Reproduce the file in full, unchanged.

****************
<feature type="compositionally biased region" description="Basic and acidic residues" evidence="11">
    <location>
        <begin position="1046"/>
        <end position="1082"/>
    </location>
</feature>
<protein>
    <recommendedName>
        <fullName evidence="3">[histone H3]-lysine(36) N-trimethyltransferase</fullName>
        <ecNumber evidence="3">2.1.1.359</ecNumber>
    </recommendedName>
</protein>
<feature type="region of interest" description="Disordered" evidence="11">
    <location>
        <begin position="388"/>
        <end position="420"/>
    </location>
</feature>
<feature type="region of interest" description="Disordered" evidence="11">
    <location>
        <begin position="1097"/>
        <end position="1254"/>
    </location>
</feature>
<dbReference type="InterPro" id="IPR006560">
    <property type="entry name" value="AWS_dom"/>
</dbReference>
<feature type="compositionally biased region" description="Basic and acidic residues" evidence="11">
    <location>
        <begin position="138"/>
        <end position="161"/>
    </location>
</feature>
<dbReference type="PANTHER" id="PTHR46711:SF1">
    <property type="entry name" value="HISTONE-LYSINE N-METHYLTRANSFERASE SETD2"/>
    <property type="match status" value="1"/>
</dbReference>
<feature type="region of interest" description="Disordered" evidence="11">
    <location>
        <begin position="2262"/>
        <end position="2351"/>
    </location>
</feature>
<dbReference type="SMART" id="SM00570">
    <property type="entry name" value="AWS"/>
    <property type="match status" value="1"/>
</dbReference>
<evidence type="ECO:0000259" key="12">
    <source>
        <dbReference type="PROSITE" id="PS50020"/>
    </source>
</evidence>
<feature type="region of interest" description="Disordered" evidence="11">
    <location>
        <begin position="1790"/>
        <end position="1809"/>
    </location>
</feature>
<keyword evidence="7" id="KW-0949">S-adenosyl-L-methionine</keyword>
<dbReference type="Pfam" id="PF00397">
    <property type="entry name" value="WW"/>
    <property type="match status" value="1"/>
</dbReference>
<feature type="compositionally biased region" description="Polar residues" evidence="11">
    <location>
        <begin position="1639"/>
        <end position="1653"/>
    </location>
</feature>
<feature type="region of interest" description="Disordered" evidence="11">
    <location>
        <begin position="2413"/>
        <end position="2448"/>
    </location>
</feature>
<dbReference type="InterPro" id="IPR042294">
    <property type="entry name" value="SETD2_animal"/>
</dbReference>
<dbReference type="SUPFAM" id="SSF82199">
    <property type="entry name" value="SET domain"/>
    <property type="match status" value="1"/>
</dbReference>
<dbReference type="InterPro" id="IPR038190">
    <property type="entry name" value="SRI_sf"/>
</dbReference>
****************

<feature type="compositionally biased region" description="Basic and acidic residues" evidence="11">
    <location>
        <begin position="1046"/>
        <end position="1082"/>
    </location>
</feature>
<protein>
    <recommendedName>
        <fullName evidence="3">[histone H3]-lysine(36) N-trimethyltransferase</fullName>
        <ecNumber evidence="3">2.1.1.359</ecNumber>
    </recommendedName>
</protein>
<feature type="region of interest" description="Disordered" evidence="11">
    <location>
        <begin position="388"/>
        <end position="420"/>
    </location>
</feature>
<feature type="region of interest" description="Disordered" evidence="11">
    <location>
        <begin position="1097"/>
        <end position="1254"/>
    </location>
</feature>
<dbReference type="InterPro" id="IPR006560">
    <property type="entry name" value="AWS_dom"/>
</dbReference>
<feature type="compositionally biased region" description="Basic and acidic residues" evidence="11">
    <location>
        <begin position="138"/>
        <end position="161"/>
    </location>
</feature>
<dbReference type="PANTHER" id="PTHR46711:SF1">
    <property type="entry name" value="HISTONE-LYSINE N-METHYLTRANSFERASE SETD2"/>
    <property type="match status" value="1"/>
</dbReference>
<feature type="region of interest" description="Disordered" evidence="11">
    <location>
        <begin position="2262"/>
        <end position="2351"/>
    </location>
</feature>
<dbReference type="SMART" id="SM00570">
    <property type="entry name" value="AWS"/>
    <property type="match status" value="1"/>
</dbReference>
<evidence type="ECO:0000259" key="12">
    <source>
        <dbReference type="PROSITE" id="PS50020"/>
    </source>
</evidence>
<feature type="region of interest" description="Disordered" evidence="11">
    <location>
        <begin position="1790"/>
        <end position="1809"/>
    </location>
</feature>
<keyword evidence="7" id="KW-0949">S-adenosyl-L-methionine</keyword>
<dbReference type="Pfam" id="PF00397">
    <property type="entry name" value="WW"/>
    <property type="match status" value="1"/>
</dbReference>
<feature type="compositionally biased region" description="Polar residues" evidence="11">
    <location>
        <begin position="1639"/>
        <end position="1653"/>
    </location>
</feature>
<feature type="region of interest" description="Disordered" evidence="11">
    <location>
        <begin position="2413"/>
        <end position="2448"/>
    </location>
</feature>
<dbReference type="InterPro" id="IPR042294">
    <property type="entry name" value="SETD2_animal"/>
</dbReference>
<dbReference type="SUPFAM" id="SSF82199">
    <property type="entry name" value="SET domain"/>
    <property type="match status" value="1"/>
</dbReference>
<dbReference type="InterPro" id="IPR038190">
    <property type="entry name" value="SRI_sf"/>
</dbReference>